Saturday, May 31, 2014

With BEFORE YOU KNOW IT, PJ Raval gives us a tiresome, boring, depressing--but undoubtedly truthful--documentary about certain senior gays

Should gays seclude themselves in a cocoon that includes only their own kind, or ought they engage with the wider world? That is the question that should, but never is, addressed by the new documentary by PJ Raval that opened yesterday in New York City and will hit other cities soon. In it, we meet and spend more time than we could possibly need or want with three gay men of different attitudes, histories and, for that matter, skin color. What they have in common and what we will all have, should we live that long, is age. These men are gay seniors, and, according to some reviewers, this makes the movie meaningful and important. Hogwash. What the movie really says -- without saying it or probably even realizing that it's there -- is that way too many gay seniors have lived a life relegated to their singular gay pursuits without at all engaging with the wider world.

OK: I do realize that the wider world has not and is not always so accepting. No matter what we do, say or deliver in this world, what those of us who are homosexual or bisexual will end up being hung for is our gayness. Still, there are plenty of gay men -- "out" gay men, too -- with lots of straight friends and interests in life that are wide ranging and do not include only -- as the three men shown here live it -- cross-dressing, running a bar devoted to gay drag shows, and working for SAGE and pushing for gay marriage.

Yet for whatever reason, Mr. Raval (shown above), the director and producer of this new documentary BEFORE YOU KNOW IT (as in, "before you know it, you're gonna be a senior, too"), has given us a trio of guys who do not seem to have any interest in anything beyond these immediate topics.  Perhaps they do, and the filmmaker didn't bother to ask them a single question that might lead to discovering this. This is what, for me, made this movie so annoying and finally boring. This, plus its repetitiveness and undue length (110 minutes).

Only one of our men -- Ty Martin, above -- seems fully energized and healthy, and this may very well have to do with his occupation: outreach manager for SAGE (Services and Advocacy for GLBT Elders). We see him at work in the office and promoting his organization at a street fair. We also see him connecting romantically with a fellow, Stanton, with whom he has long been friends. The film was shot during the time that gay marriage came into law in New York State, and Ty is all for marriage. Stanton, however, seems not to be, which creates a certain dissonance that is not explored more than cursorily. While Mr. Martin is by far the most active/positive of the three, one would still like to know more about him than only what his SAGE work and push for gay marriage provides.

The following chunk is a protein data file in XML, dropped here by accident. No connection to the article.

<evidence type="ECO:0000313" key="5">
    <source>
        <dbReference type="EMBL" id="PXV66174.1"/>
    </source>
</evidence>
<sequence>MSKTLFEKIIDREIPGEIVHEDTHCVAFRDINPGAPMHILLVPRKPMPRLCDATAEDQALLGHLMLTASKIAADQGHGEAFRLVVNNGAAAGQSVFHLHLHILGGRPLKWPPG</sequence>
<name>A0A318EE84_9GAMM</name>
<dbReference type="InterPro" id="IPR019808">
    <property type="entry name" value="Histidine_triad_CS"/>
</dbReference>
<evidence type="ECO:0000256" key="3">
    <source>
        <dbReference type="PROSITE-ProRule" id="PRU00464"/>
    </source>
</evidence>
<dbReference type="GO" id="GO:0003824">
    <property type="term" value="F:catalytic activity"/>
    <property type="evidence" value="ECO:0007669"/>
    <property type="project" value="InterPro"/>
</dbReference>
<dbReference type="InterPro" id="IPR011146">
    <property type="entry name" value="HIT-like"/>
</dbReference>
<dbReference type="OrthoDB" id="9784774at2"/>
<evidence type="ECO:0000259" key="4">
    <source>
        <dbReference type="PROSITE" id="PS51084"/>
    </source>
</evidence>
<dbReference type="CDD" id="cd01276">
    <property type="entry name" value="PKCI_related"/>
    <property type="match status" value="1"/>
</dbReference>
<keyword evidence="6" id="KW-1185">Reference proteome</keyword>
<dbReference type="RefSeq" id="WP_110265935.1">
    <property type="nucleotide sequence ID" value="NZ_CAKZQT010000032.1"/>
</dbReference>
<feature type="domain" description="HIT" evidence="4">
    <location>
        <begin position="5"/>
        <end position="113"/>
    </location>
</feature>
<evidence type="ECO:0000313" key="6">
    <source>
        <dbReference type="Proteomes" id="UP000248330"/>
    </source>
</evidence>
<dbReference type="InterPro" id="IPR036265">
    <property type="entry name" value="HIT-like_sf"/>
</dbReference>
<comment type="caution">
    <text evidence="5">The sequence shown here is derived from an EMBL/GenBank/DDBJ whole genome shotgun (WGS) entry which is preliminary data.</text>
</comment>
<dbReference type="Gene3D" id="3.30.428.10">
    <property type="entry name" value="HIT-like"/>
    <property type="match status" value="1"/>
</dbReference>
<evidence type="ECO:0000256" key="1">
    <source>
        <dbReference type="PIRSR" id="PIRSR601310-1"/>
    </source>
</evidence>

The movie begins in Niceville (really!), Florida, where an old man (Dennis Creamer, above) shows us his racquetball championship award, his army uniform, and his closet full of women's clothes. Yes, he's a cross-dresser, and a widower who kept his homosexuality well-closeted from his wife and from everyone else -- friends, relatives -- in his circle. The Florida community is evidently uber-religious and right-wing, and so soon Dennis has gone online to find a gay-friendly senior home in Oregon, to which he goes and where he begins to spend part of each year. Dennis is by far the saddest of our guys because he seems to have few social skills and little interest in anything but cross-dressing. I am sure this cannot be true, but filmmaker Raval does nothing to dissuade us from the notion. When Dennis takes a "gay cruise" on a ship filled with mostly young gay guys, the movie reaches its nadir of depression.

In Galveston, Texas we meet Robert Mainor, above, who has owned for a long while the gay drag bar Lafitte ("The oldest gay bar," he tells us, "in the state of Texas, and the longest running drag show ever!"). Due to ill health, Robert is slowly turning over the operation to a younger relative, whom we also meet. We hear about Robert's deceased lover, Hal, watch a number of drag shows, go to the funeral service of a certain Aunt Helen, watch more drag shows and a gay parade or two (one of these is in Portland, Oregon, with Dennis).

The three stories are interwoven so that we go back and forth, back and forth, but never learn much more than we started with. The world of these men seems hugely guarded, fenced-in to an unnecessary proportion, keeping out perhaps the "negative" but also some of the positive that might become a helpful reinforcement. The movie brought to mind the most interesting article I've read in a long while about gays and "liberation," by Richard Kim in The Nation of May 5, 2014. Read it -- and think (if not weep) at the state of affairs of mainstream gay activism. See this movie, too, but try to regard it from a bit wider perspective than the filmmaker has allowed.

Before You Know It opened yesterday in New York City at the Quad Cinema, and will hit the Los Angeles area on June 13 at Laemmle's Music Hall 3 in Beverly Hills, before moving on June 20 to the Arena Cinema in Hollywood. To view all currently schedules playdates, cities and theaters, click here.

No comments: